Next time you pop open a coke or drink a VitaminWater, sip on this. The 2009 World Environment Center’s (WEC) Gold Medal for International Corporate Achievement in Sustainable Development will be awarded to the Coca-Cola Company. The award recognizes the beverage giant for achievements in water stewardship, packaging, climate change, and energy management.
Watching out for Water
Coca-Cola’s Signature Contribution is in the area of water stewardship. The company’s goal is to restore to the environment all water that is used to produce of its products. It aims to achieve this through reducing the amount of water in the manufacturing process, recycling water back into natural systems, and locally relevant conservation projects. With a new report predicting global water shortages by 2020, increased attention to water and natural systems seems increasingly imperative. (Hopefully Coca-Cola includes the water needed to grow and process the sugar in its calculations – approximately 200 L of water per can in Europe.)
Perfecting the Package
Coca-Cola recently announced a $400,000 award to Michigan State University to create a new Center for Packaging Innovation and Sustainability. The center will allow “unprecedented” collaboration between industry and academics as both work towards innovative, more environmentally sound packaging alternatives. Coca-Cola also partnered with TerraCycle to transform reclaimed billboards, misprinted labels and cans, and old glass bottles into new products for sale.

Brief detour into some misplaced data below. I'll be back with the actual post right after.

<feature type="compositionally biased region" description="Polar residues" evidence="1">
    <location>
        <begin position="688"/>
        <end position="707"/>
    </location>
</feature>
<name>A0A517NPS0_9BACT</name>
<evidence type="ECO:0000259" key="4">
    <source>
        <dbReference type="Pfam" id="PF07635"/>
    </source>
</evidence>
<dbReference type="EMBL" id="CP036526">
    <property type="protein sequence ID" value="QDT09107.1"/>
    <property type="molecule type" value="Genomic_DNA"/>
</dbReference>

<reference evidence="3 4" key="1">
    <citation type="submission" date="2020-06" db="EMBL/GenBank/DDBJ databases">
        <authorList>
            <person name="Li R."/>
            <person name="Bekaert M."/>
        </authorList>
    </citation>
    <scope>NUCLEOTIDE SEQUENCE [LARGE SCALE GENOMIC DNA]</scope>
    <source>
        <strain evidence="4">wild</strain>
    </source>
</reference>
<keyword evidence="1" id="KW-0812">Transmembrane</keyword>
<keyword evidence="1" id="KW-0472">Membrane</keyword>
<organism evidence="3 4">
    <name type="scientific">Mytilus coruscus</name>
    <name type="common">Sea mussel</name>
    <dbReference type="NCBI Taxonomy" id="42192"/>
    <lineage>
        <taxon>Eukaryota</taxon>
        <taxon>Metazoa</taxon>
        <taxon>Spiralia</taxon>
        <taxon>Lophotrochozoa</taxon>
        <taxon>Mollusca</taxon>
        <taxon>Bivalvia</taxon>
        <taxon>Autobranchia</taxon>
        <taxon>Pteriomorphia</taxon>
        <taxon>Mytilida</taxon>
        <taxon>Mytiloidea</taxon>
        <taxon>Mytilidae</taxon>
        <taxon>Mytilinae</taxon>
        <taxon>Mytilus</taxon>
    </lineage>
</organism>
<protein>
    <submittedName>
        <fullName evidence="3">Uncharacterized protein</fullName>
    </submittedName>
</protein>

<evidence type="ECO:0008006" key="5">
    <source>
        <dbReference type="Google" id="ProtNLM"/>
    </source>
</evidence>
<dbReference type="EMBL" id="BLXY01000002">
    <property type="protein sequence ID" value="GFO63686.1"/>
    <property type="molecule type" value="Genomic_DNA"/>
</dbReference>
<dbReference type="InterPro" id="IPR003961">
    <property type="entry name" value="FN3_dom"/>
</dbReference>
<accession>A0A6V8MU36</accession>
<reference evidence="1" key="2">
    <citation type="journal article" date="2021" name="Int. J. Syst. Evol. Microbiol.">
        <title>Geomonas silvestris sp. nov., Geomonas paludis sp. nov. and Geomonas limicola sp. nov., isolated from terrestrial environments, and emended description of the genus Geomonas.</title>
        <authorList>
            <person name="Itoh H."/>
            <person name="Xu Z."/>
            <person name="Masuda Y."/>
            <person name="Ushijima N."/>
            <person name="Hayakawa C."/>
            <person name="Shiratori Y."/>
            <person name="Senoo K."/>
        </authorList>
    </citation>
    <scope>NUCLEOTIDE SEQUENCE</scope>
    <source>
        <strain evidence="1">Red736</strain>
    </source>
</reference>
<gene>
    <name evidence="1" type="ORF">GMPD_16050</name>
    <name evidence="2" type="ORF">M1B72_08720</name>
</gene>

Is it Really Eco-Coke?
There is no question that the achievements celebrated by the WEC represent positive steps forward. Coca-Cola’s greening of its delivery fleet also deserves some kudos. However, some have questioned the company’s practices in places like India, citing a worsening water situation and local pollution. Additionally, the company uses high fructose corn syrup to sweeten its U.S.-sold beverages, leading to a whole host of other sustainability (and health) issues.
It’s nice to see steps forward, and perhaps someday soon – even in the beverage industry – we’ll be able to see the forst for the trees.